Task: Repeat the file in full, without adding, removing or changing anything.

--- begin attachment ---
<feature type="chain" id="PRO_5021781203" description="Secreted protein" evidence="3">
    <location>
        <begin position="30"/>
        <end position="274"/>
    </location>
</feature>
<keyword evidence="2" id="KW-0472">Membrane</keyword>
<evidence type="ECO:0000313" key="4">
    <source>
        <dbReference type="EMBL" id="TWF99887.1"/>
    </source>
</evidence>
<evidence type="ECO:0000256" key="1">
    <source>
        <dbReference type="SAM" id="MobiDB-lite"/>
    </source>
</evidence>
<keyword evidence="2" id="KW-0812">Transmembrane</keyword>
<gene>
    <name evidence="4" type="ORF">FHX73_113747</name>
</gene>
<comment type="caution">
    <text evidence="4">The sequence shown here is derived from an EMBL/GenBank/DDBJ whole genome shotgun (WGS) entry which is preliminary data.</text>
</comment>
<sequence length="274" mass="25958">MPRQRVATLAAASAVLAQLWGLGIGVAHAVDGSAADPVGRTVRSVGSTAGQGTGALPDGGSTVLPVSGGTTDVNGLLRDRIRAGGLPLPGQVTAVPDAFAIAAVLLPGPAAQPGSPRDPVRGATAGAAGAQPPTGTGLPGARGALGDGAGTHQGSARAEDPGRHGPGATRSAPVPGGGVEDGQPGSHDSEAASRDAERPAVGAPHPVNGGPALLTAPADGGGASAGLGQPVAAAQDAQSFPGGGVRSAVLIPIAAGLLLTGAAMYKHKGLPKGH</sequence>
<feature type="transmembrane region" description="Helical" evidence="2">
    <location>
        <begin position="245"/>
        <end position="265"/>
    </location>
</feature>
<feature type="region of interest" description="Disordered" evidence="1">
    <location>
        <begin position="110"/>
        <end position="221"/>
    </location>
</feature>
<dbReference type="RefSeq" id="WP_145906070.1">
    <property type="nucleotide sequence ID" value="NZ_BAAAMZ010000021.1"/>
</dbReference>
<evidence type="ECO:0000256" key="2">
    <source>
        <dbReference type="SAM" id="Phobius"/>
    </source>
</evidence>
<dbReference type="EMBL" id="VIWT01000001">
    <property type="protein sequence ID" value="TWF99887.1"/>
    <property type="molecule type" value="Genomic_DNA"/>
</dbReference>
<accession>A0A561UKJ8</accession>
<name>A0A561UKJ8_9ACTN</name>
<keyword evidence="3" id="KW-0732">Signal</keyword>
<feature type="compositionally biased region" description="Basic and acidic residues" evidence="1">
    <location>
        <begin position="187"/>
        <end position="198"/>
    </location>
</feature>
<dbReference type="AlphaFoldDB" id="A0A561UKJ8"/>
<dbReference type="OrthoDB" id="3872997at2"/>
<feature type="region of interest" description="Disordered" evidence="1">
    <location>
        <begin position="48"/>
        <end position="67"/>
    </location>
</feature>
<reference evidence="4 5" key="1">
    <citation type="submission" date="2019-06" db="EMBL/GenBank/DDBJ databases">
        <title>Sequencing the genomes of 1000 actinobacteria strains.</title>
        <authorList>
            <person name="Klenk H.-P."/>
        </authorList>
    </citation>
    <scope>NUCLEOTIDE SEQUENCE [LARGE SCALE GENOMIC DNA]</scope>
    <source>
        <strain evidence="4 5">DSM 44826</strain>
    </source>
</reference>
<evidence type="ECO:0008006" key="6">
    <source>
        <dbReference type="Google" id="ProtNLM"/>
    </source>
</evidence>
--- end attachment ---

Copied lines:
<feature type="chain" id="PRO_5021781203" description="Secreted protein" evidence="3">
    <location>
        <begin position="30"/>
        <end position="274"/>
    </location>
</feature>
<keyword evidence="2" id="KW-0472">Membrane</keyword>
<evidence type="ECO:0000313" key="4">
    <source>
        <dbReference type="EMBL" id="TWF99887.1"/>
    </source>
</evidence>
<evidence type="ECO:0000256" key="1">
    <source>
        <dbReference type="SAM" id="MobiDB-lite"/>
    </source>
</evidence>
<keyword evidence="2" id="KW-0812">Transmembrane</keyword>
<gene>
    <name evidence="4" type="ORF">FHX73_113747</name>
</gene>
<comment type="caution">
    <text evidence="4">The sequence shown here is derived from an EMBL/GenBank/DDBJ whole genome shotgun (WGS) entry which is preliminary data.</text>
</comment>
<sequence length="274" mass="25958">MPRQRVATLAAASAVLAQLWGLGIGVAHAVDGSAADPVGRTVRSVGSTAGQGTGALPDGGSTVLPVSGGTTDVNGLLRDRIRAGGLPLPGQVTAVPDAFAIAAVLLPGPAAQPGSPRDPVRGATAGAAGAQPPTGTGLPGARGALGDGAGTHQGSARAEDPGRHGPGATRSAPVPGGGVEDGQPGSHDSEAASRDAERPAVGAPHPVNGGPALLTAPADGGGASAGLGQPVAAAQDAQSFPGGGVRSAVLIPIAAGLLLTGAAMYKHKGLPKGH</sequence>
<feature type="transmembrane region" description="Helical" evidence="2">
    <location>
        <begin position="245"/>
        <end position="265"/>
    </location>
</feature>
<feature type="region of interest" description="Disordered" evidence="1">
    <location>
        <begin position="110"/>
        <end position="221"/>
    </location>
</feature>
<dbReference type="RefSeq" id="WP_145906070.1">
    <property type="nucleotide sequence ID" value="NZ_BAAAMZ010000021.1"/>
</dbReference>
<evidence type="ECO:0000256" key="2">
    <source>
        <dbReference type="SAM" id="Phobius"/>
    </source>
</evidence>
<dbReference type="EMBL" id="VIWT01000001">
    <property type="protein sequence ID" value="TWF99887.1"/>
    <property type="molecule type" value="Genomic_DNA"/>
</dbReference>
<accession>A0A561UKJ8</accession>
<name>A0A561UKJ8_9ACTN</name>
<keyword evidence="3" id="KW-0732">Signal</keyword>
<feature type="compositionally biased region" description="Basic and acidic residues" evidence="1">
    <location>
        <begin position="187"/>
        <end position="198"/>
    </location>
</feature>
<dbReference type="AlphaFoldDB" id="A0A561UKJ8"/>
<dbReference type="OrthoDB" id="3872997at2"/>
<feature type="region of interest" description="Disordered" evidence="1">
    <location>
        <begin position="48"/>
        <end position="67"/>
    </location>
</feature>
<reference evidence="4 5" key="1">
    <citation type="submission" date="2019-06" db="EMBL/GenBank/DDBJ databases">
        <title>Sequencing the genomes of 1000 actinobacteria strains.</title>
        <authorList>
            <person name="Klenk H.-P."/>
        </authorList>
    </citation>
    <scope>NUCLEOTIDE SEQUENCE [LARGE SCALE GENOMIC DNA]</scope>
    <source>
        <strain evidence="4 5">DSM 44826</strain>
    </source>
</reference>
<evidence type="ECO:0008006" key="6">
    <source>
        <dbReference type="Google" id="ProtNLM"/>
    </source>
</evidence>